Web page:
The Increasing Demand and Decreasing Supply of Water
Sarah Hubbart & Layton Ross

According to the most recent dataset from the US Geological Survey (USGS), total water use in the United States is approximately 322 billion gallons per day. Looking ahead, the demand for fresh water in many regions is likely to increase while supplies decrease due to a growing population, shifts in how land is used, and a changing climate. An assessment conducted by the US Forest Service found that nearly half of the 204 freshwater basins in the US may not be able to meet monthly water demand by 2071.

Water is an indispensable part of our daily lives. The average US family uses more than 300 gallons of water per day at home. About 70% of that water is used inside the home for things like flushing the toilet, showering, and washing dishes.

Pie chart describing the ways we use water with 24% for toilet, 20% for shower, 19% Faucet, 17% clothes washer, 12% leak
Graphic from EPA WaterSense

Fresh water is primarily used for thermoelectric power (45%), irrigation (32%), public supply (12%), self-supplied industrial (5%), and aquaculture (3%) in the United States. These water demands are expected to increase as temperatures increase and precipitation patterns change.

The Growing Demand for Water

As warmer temperatures increase the demand for water, the amount of fresh water available in some regions may decline, increasing competition for remaining water resources. For example, in a warming climate, increased rates of evaporation and melting snowpack will decrease the supply of fresh water in some US river systems and groundwater available for human use.

In the southern and eastern US, winter and spring are expected to bring more rain, increasing moisture when the ground is already wet. This can lead to more runoff and a higher risk of floods. At the same time, soils across the country are likely to dry out due to increased evaporation from warming temperatures, which underscores the complex and wide-ranging impacts that climate change brings.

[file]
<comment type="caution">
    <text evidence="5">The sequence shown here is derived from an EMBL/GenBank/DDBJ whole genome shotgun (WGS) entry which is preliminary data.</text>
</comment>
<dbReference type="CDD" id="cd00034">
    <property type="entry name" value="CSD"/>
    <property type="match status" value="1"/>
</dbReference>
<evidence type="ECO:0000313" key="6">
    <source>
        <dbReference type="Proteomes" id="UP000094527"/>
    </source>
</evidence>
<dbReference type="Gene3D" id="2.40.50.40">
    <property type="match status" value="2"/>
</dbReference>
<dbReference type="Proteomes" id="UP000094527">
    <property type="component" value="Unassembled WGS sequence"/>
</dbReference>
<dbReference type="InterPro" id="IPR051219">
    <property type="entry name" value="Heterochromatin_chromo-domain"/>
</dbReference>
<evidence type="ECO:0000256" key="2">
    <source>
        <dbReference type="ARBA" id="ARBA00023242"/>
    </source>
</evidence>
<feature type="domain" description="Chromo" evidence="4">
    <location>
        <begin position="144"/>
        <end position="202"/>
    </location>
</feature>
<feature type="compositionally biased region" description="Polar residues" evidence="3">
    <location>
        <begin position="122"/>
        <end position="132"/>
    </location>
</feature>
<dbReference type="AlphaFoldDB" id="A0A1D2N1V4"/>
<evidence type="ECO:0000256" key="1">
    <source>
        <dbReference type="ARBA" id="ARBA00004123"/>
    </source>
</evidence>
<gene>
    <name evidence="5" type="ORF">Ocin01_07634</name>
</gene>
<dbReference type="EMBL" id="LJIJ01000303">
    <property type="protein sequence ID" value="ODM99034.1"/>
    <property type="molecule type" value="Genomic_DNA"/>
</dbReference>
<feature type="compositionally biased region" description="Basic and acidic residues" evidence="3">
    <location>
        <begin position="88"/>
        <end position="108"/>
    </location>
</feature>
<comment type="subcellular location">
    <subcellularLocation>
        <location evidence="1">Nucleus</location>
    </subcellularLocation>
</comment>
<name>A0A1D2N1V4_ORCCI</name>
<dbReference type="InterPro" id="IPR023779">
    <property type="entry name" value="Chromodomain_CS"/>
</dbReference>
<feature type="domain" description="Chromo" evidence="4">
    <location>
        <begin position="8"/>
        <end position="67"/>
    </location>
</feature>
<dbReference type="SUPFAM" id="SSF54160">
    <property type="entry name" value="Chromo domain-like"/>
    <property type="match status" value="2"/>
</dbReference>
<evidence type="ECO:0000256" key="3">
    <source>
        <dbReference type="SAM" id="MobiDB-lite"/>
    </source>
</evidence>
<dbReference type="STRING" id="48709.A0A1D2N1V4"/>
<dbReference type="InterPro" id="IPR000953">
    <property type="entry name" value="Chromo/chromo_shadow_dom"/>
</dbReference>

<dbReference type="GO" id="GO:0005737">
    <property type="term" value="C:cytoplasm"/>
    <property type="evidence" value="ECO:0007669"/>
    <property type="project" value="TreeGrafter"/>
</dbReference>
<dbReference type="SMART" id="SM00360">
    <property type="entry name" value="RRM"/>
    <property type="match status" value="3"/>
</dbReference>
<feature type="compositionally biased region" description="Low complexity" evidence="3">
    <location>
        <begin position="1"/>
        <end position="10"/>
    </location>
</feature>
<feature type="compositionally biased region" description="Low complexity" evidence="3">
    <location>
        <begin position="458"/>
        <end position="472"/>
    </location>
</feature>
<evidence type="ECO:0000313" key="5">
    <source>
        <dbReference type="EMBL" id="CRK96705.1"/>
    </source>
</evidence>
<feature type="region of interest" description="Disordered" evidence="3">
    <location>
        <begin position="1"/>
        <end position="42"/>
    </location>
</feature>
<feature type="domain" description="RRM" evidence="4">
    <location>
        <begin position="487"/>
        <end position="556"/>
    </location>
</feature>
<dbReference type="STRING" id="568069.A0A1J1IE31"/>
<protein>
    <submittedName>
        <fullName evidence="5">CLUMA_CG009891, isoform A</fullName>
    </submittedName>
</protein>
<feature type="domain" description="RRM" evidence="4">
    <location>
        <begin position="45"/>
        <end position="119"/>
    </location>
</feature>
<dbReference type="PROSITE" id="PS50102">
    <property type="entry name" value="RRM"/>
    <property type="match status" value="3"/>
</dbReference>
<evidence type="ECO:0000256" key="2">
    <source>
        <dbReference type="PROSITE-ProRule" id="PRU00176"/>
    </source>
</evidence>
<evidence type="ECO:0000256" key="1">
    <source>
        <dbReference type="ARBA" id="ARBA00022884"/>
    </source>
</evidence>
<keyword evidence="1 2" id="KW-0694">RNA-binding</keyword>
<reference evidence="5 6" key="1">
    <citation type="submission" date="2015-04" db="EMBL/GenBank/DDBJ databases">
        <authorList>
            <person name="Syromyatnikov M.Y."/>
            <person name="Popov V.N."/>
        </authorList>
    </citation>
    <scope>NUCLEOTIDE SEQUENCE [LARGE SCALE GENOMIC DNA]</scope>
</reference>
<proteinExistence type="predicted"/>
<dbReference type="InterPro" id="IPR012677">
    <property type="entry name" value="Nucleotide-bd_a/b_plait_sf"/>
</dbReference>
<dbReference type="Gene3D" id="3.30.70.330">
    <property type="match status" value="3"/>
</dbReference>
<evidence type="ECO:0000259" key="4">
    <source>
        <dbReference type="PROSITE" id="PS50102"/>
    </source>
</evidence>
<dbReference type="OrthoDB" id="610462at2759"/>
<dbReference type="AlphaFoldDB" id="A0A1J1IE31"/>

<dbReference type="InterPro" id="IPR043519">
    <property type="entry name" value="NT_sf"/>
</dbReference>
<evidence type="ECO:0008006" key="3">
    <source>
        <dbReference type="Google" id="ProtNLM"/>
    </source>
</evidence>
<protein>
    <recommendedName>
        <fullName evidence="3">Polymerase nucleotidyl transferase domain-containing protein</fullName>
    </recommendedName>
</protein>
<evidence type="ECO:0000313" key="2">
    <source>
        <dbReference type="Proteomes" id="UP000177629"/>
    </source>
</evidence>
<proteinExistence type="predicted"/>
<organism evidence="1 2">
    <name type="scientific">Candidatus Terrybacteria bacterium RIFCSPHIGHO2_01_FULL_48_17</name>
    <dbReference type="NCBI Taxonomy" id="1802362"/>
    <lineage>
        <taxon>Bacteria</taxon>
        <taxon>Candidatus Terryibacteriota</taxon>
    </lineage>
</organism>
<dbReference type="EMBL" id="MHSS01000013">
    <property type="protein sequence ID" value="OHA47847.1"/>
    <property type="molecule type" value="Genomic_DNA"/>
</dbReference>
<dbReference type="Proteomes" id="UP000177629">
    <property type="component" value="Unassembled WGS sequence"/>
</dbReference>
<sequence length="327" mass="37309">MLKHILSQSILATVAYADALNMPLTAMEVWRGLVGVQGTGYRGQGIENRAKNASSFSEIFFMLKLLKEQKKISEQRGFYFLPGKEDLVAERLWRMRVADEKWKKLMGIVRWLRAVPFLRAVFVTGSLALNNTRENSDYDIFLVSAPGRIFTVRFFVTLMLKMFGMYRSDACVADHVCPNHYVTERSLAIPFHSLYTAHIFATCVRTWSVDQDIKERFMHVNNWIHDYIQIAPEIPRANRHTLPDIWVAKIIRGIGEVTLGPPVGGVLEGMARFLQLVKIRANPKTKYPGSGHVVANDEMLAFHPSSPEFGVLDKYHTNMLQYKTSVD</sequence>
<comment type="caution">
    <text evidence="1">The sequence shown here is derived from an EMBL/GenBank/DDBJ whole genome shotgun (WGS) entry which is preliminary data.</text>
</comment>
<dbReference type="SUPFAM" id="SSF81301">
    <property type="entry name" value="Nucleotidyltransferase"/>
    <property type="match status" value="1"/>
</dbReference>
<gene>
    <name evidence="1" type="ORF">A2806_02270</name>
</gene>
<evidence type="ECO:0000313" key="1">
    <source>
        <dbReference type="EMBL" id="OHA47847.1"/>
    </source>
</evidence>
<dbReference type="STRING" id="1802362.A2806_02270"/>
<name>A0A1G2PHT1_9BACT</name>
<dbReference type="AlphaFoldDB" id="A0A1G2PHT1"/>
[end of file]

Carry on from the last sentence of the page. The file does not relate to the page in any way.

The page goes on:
Recent years have shown a dramatic increase in heavy rain events, particularly in the Northeast and Midwest, leading to more runoff and flooding. This has severely impacted urban and agricultural areas, similar to the effects of major droughts. From 1981 to 2016, these floods have been as damaging to crops as severe drought conditions.

Since 1980, droughts and associated heatwaves have caused approximately $328 billion in damages, straining water resources. Increased irrigation demands due to rising temperatures have put additional pressure on already declining groundwater supplies in major aquifers.

Climate change is already impacting one of the country’s most important water sources, the Colorado River Basin. Water use has significantly exceeded the natural flow of water through the river during a period of long-term drought and rising temperatures, depleting storage in the Lake Powell and Lake Mead reservoirs that provide water for urban and agricultural use across the Southwest.